The American College of Sports Medicine (ACSM) provides a public brochure about HIIT here: https://www.acsm.org/docs/brochures/high-intensity-interval-training.pdf
The following two bullets are taken directly from the brochure:
- Definition: High intensity interval training sessions are commonly called HIIT workouts. This type of training involves repeated bouts of high intensity effort followed by varied recovery times. The intense work periods may range from 5 seconds to 8 minutes long, and are performed at 80% to 95% of a person’s estimated maximal heart rate, the maximum number of times your heart will beat in a minute without overexerting yourself. The recovery periods may last equally as long as the work periods and are usually performed at 40% to 50% of a person’s estimated maximal heart rate. The workout continues with the alternating work and relief periods totaling 20 to 60 minutes.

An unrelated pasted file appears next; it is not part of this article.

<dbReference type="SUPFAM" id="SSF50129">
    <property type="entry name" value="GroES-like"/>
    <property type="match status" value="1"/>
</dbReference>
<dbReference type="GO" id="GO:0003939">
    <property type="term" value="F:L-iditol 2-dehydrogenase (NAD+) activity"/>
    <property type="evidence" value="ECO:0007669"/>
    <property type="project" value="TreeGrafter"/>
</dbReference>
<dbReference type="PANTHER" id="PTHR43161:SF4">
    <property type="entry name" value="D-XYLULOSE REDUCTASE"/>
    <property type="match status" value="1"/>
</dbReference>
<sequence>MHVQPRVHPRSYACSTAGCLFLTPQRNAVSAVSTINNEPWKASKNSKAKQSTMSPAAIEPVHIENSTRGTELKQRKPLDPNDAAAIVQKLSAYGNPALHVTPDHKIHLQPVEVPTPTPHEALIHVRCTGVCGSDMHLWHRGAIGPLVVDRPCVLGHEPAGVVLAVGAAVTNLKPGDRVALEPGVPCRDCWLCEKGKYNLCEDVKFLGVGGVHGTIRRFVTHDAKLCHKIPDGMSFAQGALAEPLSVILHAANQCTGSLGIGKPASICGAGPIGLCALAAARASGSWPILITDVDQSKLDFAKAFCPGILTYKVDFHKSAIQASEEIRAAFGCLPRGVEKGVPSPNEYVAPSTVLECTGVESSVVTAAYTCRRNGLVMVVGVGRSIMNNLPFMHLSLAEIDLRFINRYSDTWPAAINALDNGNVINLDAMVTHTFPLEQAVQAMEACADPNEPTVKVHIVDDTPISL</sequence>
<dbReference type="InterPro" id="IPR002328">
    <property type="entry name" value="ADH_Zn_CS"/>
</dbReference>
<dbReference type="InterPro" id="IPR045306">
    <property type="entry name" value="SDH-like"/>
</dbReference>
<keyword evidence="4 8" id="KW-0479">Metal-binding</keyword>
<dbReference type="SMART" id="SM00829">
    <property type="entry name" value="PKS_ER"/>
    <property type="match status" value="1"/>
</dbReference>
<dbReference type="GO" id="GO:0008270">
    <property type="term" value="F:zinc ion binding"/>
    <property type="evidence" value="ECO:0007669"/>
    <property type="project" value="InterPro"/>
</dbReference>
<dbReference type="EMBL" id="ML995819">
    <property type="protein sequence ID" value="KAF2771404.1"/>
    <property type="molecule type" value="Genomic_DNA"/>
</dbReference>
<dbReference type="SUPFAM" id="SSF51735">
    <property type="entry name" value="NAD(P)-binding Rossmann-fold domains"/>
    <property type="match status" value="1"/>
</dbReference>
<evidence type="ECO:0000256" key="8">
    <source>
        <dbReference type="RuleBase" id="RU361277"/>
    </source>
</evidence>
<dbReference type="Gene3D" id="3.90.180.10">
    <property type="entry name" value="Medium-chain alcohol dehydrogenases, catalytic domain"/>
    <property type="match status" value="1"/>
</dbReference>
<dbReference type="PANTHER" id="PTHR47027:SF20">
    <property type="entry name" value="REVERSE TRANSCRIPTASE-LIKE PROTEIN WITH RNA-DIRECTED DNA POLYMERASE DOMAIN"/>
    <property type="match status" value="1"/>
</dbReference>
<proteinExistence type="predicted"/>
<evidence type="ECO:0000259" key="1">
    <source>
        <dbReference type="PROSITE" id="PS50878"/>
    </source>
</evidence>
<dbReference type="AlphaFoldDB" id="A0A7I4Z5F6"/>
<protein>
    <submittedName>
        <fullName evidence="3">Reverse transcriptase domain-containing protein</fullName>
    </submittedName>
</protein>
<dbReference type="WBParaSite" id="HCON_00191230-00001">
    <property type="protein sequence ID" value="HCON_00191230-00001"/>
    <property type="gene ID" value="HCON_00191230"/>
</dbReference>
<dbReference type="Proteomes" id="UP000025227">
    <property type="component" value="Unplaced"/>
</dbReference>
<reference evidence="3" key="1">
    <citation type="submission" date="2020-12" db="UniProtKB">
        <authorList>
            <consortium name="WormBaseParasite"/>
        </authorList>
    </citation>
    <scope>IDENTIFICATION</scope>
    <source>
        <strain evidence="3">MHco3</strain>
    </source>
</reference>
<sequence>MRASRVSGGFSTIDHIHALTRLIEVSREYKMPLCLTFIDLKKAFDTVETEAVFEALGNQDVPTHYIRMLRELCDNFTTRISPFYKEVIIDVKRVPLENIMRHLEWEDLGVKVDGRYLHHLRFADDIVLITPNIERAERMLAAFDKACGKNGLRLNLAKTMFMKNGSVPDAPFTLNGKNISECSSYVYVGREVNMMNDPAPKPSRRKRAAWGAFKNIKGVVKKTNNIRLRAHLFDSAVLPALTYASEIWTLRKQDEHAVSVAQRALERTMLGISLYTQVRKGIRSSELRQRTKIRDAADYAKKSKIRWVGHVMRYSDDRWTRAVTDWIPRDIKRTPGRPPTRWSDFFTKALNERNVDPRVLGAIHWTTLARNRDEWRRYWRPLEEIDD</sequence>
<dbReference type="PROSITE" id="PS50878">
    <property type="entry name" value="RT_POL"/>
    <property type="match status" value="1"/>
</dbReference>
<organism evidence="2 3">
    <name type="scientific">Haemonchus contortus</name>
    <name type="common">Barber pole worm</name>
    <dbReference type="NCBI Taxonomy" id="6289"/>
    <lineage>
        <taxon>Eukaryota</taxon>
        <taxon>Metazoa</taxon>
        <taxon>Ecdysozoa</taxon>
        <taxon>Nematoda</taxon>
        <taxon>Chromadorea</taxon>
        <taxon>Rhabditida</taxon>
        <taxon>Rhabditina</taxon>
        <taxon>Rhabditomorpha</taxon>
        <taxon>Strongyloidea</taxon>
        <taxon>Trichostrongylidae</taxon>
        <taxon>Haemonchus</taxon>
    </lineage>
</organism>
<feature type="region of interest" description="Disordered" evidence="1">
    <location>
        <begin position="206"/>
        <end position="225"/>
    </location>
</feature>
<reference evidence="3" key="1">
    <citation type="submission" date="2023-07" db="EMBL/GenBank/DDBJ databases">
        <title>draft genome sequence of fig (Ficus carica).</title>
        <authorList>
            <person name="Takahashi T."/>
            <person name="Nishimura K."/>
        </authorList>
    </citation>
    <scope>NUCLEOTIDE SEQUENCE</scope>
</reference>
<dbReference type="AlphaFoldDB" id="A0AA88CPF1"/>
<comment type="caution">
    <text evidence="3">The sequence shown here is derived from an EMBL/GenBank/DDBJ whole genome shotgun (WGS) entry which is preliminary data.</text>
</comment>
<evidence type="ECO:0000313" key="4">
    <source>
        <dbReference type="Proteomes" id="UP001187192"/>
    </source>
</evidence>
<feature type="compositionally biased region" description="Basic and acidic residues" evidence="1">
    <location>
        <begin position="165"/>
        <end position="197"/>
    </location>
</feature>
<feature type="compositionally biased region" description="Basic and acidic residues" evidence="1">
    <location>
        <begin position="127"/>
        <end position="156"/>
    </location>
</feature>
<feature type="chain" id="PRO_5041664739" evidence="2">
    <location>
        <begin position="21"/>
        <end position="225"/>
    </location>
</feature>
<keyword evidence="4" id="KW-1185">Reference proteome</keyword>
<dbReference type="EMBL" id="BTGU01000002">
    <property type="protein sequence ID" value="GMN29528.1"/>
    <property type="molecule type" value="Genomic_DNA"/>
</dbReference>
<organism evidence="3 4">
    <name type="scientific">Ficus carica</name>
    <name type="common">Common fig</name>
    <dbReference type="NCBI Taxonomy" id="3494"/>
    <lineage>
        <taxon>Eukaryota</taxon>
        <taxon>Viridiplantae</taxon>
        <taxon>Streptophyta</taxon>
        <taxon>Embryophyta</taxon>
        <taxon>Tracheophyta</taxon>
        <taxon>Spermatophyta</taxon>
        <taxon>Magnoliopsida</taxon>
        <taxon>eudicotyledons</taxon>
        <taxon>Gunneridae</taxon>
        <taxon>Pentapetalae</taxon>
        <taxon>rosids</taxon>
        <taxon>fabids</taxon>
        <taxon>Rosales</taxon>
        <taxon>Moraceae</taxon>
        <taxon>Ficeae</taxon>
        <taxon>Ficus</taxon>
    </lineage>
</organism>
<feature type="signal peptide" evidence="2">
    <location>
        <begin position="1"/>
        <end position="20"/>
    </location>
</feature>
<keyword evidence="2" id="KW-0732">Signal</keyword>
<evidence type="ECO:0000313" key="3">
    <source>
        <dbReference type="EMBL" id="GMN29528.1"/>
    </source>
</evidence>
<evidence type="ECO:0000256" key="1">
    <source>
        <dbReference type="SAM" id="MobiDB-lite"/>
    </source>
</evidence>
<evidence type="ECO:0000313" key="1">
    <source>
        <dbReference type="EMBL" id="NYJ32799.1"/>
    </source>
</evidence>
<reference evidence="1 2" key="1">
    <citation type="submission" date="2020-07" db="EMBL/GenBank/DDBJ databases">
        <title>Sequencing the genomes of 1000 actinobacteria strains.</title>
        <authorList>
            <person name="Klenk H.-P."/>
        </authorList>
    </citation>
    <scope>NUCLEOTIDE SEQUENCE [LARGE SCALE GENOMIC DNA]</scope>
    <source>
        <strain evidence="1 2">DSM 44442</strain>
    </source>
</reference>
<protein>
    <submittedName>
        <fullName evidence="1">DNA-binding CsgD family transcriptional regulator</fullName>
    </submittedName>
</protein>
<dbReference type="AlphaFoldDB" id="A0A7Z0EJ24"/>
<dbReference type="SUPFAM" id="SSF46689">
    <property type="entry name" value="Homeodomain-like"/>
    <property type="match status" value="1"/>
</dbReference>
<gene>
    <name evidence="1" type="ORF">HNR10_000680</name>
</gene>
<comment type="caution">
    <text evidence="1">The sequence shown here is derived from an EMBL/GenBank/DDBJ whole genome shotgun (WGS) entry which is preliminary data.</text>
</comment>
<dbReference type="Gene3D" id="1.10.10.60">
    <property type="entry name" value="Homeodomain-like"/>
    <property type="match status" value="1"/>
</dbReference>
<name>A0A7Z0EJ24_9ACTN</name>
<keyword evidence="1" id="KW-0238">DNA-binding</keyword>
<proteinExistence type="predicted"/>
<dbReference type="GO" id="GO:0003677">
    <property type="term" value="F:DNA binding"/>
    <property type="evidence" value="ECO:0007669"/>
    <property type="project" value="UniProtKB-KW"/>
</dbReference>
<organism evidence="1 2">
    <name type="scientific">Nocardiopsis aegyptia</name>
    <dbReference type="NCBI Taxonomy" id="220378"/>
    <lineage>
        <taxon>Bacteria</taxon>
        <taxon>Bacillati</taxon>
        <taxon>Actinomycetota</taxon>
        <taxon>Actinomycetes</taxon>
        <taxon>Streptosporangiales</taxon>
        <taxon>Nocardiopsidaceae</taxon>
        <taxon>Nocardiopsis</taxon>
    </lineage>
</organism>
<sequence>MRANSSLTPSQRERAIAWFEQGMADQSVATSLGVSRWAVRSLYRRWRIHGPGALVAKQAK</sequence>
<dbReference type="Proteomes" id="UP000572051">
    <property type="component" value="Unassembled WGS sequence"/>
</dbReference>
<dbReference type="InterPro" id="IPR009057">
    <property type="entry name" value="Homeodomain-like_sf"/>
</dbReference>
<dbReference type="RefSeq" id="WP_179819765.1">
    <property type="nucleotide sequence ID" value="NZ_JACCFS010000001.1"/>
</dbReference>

- What are the Safety Concerns with HIIT Training? Persons who have been living rather sedentary lifestyles or periods of physical inactivity may have an increased coronary disease risk to high intensity exercise. Family history, cigarette smoking, hypertension, diabetes (or pre-diabetes), abnormal cholesterol levels and obesity will increase this risk. Medical clearance from a physician may be an appropriate safety measure for anyone with these conditions before staring HIIT or any exercise training. Prior to beginning HIIT training a person is encouraged to establish a foundational level of fitness. This foundation is sometimes referred to as a “base fitness level”. A base fitness level is consistent aerobic training (3 to 5 times a week for 20 to 60 min per session at a somewhat hard intensity) for several weeks that produces muscular adaptations, which improve oxygen transport to the muscles. Establishing appropriate exercise form and muscle strength are important before engaging in regular HIIT to reduce the risk of musculoskeletal injury.